appeared to have heard all the questioning that had been going on, "So your live up to Billey Patterson's " was his greeting. "And your mother married Billey" he continued. "And you want Billey Patterson's mail" Wa'll I am post master here, and I'll get your mail. Im Roswell Beardsley the oldest Postmaster in the United States. I'm 90 years old and I've been Post master ner for 70 years. I'm glad Billey's got a housekeeper. I'll get your mail, " and he hobbled with the help of his cain around back of the post office boxes and handed me the mail a double hand full of papers and one or two letters. As soon as I got my hands on the mail I escaped further questioning by leaving for the Patterson place.
North Lansing was noted at that time as having the oldest living Post Master in the United States and this was my first meeting with Roswell Beardsley. The man with the one eye was Frank Breadsley, Roswell's son, the other two men were Ben Brown and the man with the big white mustache was Fames Fannine.
Moving from Brookfield to Tompkins County
and Picking Apples at the Patterson Farm
Along in September William borrowed a wagon from Lew and Ed Talmage who lived at West Groton. They were dealers in eggs and operated a cold storage plant there. This large platform wagon had springs on it and was one of the wagons which they used to draw eggs on. Wm. borrowed it so as to drive out to Brookfield and get a load of furniture. It rode easier than a regular lumber wagon with out any springs. Mother had an organ which she was especially fond of, and this, with the other furniture, would stand the long ride to Tompkins County on springs better than in the hard riding lumber wagon.
William's newley acquired family all went, Mother, Lila and myself. We started one September morning about two o'clock a.m. for the Elijah Miller place away out east in Brookfield. We drove to Cortland and some where east of that city on the road to Pitcher we stopped in a church yard, and fed and rested the horses as well as ourselves. It of course was day light when we halted at this place. After we had eaten and rested we continued on the South Otselic arriving there about noon when we stopped and fed and rested the horses again. Then continuing on over the hills and valleys to Smyrnia and Sherburne and on to the Miller Place arriving there about sundown.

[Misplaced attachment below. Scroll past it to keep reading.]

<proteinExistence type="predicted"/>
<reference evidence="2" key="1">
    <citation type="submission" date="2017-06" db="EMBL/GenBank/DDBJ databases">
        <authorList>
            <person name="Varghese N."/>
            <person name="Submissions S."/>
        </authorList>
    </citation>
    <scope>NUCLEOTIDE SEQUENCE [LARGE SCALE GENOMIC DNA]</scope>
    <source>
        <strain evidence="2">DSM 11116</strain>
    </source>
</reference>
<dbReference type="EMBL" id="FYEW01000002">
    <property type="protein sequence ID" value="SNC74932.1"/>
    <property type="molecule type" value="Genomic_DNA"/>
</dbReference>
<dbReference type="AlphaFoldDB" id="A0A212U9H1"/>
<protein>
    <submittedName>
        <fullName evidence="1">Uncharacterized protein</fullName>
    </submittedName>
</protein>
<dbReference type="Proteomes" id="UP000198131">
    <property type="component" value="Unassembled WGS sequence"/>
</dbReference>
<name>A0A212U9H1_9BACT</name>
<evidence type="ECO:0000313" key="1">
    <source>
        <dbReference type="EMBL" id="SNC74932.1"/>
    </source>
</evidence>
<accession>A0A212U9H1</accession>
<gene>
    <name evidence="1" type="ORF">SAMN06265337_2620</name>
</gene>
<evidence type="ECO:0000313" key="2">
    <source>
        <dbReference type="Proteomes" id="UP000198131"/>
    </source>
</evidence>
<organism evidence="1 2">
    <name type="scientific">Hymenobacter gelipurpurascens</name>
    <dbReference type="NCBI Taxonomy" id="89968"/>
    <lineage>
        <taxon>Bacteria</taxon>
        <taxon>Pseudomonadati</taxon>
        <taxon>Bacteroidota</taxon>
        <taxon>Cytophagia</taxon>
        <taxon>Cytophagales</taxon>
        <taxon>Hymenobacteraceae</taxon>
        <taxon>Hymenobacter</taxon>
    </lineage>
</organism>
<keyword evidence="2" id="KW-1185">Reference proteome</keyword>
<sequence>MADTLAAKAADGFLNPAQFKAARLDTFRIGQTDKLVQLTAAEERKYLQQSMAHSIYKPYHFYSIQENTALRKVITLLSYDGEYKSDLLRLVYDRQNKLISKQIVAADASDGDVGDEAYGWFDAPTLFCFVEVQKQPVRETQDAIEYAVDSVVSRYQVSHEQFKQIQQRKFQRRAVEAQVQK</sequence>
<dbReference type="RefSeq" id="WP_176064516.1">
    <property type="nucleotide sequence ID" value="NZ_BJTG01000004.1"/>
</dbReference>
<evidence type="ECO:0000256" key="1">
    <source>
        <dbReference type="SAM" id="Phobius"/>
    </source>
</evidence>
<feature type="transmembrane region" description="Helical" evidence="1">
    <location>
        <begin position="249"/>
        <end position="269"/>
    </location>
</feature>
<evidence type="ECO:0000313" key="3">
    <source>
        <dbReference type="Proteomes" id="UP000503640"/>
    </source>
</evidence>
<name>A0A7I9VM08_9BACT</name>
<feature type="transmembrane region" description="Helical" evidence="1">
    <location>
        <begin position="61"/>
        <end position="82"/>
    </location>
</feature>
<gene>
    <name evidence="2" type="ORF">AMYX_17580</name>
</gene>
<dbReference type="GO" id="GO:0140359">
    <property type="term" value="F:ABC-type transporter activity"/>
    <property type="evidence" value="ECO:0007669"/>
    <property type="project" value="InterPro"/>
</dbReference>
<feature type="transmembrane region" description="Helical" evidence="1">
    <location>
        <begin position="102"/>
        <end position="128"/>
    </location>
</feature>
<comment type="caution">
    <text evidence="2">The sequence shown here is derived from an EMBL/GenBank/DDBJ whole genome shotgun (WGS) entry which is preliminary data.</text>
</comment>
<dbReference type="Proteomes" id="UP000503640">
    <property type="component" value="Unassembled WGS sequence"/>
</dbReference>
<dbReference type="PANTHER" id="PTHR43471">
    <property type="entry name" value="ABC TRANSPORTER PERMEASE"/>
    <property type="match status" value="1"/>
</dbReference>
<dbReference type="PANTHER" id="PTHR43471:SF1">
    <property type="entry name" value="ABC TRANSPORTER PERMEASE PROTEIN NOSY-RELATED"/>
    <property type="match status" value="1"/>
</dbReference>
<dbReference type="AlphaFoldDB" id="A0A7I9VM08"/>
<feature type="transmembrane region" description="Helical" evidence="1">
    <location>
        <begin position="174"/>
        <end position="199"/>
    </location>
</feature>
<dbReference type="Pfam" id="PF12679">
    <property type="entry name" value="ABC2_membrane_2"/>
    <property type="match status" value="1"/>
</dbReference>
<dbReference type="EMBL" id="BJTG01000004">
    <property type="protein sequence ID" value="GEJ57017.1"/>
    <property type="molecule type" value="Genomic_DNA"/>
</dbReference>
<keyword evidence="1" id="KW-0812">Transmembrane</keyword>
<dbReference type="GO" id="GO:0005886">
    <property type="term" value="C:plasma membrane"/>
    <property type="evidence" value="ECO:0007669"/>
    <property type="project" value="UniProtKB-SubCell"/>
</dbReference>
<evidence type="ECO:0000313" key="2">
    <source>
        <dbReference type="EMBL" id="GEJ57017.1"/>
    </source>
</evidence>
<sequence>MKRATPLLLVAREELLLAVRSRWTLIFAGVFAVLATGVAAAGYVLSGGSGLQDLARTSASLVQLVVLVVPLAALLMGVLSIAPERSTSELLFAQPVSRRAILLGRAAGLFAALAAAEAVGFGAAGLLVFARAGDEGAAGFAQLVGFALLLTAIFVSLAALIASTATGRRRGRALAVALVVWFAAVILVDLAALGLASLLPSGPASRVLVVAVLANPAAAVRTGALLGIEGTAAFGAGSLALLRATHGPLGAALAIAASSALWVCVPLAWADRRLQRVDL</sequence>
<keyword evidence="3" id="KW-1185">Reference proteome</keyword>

William rested his horses for one and a half days and if I remember correctly Wm helped me dig a few potatoes mother had planted the next day after arriving. Uncle Silas Ames had taken care of mothers three cows while we had been absent.
On the second day after arriving, we started on the return trip back to Tompkins Co. starting about noon. Wm driving the team with a load of furniture and a Frank Webb and myself going ahead afoot and driving the three cows.
Frank Webb our neighbors grand son wished to go and help drive the cows and we were glad to have his help as it really needed two persons on such a long trip when one got tired of walking he could ride on the wagon and rest and then take his turn at driving the cows. Then to Wm wished Frank to help pick apples when we arrived in Tompkins Co.
On this return trip with the first load of furniture and cows some hard luck was encountered. We had only gone part way to Sherburne when one of the cows, the guernsey called the Holt cow got choked on an apple which the cows found along the side of the road. When night fall came we had reached Smyrna. Wm secured accommodations from a farmer on the outskirts of the village and the sick cow was doctored the best they knew how. In the morning she was thought to be better so we continued on all that day until we reached Deyruter where we again put up for the night at a friendly farmers house.